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Cisco: Don't panic but it's awful and getting worse

CEO John Chambers says his company is hunkering down to deal with an increasingly volatile global economy.

Cisco Systems' John Chambers may not be the top manager in techdom, but he's right at the top of anyone's short list of the best and the brightest. That's why when he says it's hairy out there, pay attention.

So it was that about a year ago, while the bozos inhabiting Cramerica were yammering about the Dow soaring past 15,000, Chambers was one of the first big-time CEOs to warn of cracks in the edifice. (At the time he described demand as "lumpy." That turned out to be the mother of all understatements.)


After listening to Chambers' conference call Wednesday afternoon discussing Cisco's first-quarter earnings, it's clear that those cracks are widening fast.

Even though Cisco's revenue in the quarter slightly topped estimates, the company plans to chop about $1 billion in expenses this fiscal year to compensate for slowing customer demand. At the same time, Chambers forecast sales would decline 5 percent to 10 percent in the current quarter.

The damage from this fall's financial meltdown has moved from the U.S. to other markets in Asia and Europe, according to Chambers, who said the slowdown now has spread from the financial and auto markets to other industries. If you want to take the glass half full approach, then consider that Chambers still believes Cisco can deliver on its long-term goal of delivering revenue growth between 12 percent and 17 percent.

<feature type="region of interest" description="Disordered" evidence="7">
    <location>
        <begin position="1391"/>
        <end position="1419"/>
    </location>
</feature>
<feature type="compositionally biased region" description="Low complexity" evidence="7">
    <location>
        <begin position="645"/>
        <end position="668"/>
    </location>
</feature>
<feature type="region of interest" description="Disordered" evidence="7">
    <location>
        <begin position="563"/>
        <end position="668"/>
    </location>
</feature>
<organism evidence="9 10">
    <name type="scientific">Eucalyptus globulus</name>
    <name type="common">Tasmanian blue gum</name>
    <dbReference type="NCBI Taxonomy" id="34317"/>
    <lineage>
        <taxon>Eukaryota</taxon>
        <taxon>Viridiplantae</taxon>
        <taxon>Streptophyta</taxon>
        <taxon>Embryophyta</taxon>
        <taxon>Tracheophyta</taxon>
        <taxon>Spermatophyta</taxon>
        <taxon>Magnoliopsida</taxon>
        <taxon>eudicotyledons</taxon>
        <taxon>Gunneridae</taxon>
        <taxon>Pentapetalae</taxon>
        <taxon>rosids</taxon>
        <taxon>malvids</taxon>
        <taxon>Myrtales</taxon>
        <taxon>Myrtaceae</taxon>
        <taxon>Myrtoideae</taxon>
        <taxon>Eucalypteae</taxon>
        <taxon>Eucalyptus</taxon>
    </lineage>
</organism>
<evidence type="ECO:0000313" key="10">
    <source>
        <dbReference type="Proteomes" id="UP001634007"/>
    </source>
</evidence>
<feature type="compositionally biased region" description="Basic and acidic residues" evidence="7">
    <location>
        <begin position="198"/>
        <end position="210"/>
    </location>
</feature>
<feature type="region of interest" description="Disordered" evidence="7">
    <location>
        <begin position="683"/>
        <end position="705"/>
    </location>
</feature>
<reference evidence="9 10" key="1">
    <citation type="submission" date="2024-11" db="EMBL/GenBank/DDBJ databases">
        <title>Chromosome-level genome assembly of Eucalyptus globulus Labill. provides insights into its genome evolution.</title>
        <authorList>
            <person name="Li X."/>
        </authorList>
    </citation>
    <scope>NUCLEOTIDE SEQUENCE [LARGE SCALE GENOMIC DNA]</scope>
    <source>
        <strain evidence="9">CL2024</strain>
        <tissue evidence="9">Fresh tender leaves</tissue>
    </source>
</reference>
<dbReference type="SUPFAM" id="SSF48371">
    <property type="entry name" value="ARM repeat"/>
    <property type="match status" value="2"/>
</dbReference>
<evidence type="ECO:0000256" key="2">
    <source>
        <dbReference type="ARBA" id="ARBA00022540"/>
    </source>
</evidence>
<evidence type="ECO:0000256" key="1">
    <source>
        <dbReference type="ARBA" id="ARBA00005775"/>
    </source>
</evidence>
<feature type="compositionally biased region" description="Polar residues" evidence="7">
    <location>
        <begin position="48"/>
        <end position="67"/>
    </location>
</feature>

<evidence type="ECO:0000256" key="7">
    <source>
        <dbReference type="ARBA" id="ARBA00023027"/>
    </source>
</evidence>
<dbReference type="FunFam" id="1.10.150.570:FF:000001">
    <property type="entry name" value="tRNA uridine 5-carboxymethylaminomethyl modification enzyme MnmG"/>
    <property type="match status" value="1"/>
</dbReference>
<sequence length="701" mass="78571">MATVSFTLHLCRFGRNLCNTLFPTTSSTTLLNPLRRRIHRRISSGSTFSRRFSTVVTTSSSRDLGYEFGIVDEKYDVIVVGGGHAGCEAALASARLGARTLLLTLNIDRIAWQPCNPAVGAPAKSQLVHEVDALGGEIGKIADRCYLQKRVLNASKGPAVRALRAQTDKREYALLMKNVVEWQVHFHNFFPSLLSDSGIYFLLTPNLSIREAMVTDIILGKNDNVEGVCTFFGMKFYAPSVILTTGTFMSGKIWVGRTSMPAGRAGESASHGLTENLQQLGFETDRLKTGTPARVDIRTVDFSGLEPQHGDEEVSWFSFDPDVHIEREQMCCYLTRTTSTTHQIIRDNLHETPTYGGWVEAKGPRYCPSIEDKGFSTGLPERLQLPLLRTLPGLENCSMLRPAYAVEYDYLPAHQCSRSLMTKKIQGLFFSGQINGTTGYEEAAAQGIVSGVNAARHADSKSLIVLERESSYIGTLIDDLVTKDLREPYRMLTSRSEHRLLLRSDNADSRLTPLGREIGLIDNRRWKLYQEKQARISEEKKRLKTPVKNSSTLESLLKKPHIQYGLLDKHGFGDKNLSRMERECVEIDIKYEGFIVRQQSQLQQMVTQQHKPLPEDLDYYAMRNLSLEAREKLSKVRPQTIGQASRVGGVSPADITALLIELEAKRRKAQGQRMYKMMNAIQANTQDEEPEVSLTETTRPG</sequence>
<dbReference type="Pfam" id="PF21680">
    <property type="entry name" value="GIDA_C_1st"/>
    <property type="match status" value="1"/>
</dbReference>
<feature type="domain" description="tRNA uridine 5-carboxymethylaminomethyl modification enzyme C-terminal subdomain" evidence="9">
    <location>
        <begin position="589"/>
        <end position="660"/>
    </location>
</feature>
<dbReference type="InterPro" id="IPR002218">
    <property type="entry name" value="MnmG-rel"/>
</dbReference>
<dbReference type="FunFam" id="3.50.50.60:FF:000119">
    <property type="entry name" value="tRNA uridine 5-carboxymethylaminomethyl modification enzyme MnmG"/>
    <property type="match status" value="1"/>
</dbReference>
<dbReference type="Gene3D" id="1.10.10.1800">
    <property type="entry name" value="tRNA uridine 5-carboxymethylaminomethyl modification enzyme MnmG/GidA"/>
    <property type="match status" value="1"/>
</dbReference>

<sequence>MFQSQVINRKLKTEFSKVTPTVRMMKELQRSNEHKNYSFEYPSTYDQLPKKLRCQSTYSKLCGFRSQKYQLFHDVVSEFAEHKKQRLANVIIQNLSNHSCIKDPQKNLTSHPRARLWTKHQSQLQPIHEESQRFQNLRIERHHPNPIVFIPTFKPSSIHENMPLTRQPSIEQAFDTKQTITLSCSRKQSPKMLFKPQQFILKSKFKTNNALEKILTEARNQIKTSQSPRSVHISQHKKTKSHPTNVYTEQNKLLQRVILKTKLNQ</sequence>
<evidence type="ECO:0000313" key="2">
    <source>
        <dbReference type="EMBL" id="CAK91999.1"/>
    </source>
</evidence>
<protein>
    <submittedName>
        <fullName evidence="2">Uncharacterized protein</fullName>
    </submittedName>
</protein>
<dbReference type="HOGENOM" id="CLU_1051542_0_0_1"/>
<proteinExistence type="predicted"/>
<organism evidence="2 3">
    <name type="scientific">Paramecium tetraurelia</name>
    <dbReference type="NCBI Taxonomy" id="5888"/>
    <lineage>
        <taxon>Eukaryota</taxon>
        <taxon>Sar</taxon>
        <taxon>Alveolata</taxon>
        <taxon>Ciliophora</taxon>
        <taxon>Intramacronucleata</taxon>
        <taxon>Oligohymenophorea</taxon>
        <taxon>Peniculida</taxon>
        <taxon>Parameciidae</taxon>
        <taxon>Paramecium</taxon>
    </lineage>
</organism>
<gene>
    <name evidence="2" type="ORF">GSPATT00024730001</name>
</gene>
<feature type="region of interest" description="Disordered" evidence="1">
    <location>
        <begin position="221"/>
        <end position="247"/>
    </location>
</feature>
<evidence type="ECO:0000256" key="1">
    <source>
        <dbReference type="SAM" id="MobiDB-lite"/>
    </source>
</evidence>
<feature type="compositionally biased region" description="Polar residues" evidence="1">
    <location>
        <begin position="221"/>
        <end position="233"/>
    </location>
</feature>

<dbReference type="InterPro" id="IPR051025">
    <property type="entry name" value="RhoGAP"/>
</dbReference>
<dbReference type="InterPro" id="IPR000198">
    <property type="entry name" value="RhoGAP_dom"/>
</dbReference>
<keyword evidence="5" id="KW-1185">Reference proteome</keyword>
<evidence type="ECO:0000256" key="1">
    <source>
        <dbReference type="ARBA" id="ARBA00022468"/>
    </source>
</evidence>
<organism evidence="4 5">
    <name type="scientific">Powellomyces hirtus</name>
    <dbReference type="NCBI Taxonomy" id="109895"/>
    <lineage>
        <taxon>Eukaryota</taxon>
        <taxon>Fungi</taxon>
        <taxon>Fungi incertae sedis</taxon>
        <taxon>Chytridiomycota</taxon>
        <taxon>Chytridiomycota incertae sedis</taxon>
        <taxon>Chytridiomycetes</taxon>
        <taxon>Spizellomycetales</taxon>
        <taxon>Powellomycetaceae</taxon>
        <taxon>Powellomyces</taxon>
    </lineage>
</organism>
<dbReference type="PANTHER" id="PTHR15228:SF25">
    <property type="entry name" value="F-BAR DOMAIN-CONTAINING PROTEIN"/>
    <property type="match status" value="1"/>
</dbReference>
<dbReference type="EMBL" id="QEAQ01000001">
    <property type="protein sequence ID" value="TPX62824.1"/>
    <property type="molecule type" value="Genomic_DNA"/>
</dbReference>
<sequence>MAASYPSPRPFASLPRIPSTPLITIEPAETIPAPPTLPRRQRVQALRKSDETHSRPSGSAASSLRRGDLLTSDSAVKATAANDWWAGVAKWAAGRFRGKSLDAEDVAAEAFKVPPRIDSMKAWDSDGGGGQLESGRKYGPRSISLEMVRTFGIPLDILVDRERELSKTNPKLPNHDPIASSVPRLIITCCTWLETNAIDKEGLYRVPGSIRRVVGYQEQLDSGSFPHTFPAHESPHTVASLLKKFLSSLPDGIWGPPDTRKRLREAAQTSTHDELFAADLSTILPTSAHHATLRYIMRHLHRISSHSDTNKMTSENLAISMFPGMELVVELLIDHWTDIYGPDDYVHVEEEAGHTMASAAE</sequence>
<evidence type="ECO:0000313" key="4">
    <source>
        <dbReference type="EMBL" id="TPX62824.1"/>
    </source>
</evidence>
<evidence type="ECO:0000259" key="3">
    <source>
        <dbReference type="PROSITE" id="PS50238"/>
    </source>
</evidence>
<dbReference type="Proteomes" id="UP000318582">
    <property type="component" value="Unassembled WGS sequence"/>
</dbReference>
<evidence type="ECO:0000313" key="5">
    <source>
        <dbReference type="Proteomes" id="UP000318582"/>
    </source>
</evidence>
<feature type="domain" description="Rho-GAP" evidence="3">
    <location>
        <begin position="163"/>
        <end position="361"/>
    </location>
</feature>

However, it's unclear--even for as finely honed a forecasting machine as Cisco--exactly how the near-term is going to shape up. Chambers acknowledged that demand fell apart in October, and he described the current environment as one of the most difficult to forecast in his professional career.

"It would not be a big surprise to be on the positive side of that projection or the negative side of that projection," he said, adding that while Cisco felt it was "in uncharted waters," he would have a better idea in about 45 days.

But the conference call was vintage Chambers being Chambers. He runs a company with the size and resources that let him take a long-term perspective and pick off smaller acquisitions, biding time until the economy works through its current bout of dyspepsia (if that's what we can call it). At several points in his remarks, Chambers talked about going back to a now dogeared playbook that served Cisco well during previous slowdowns.

"We've been through this four or five times," he said. "So it's a team that knows how to handle this very effectively...This is a chance for us to break away from our peers, and we really intend to do that."

Comforting news if you're a Cisco shareholder but hardly much solace for tech start-ups facing an increasingly turbulent future.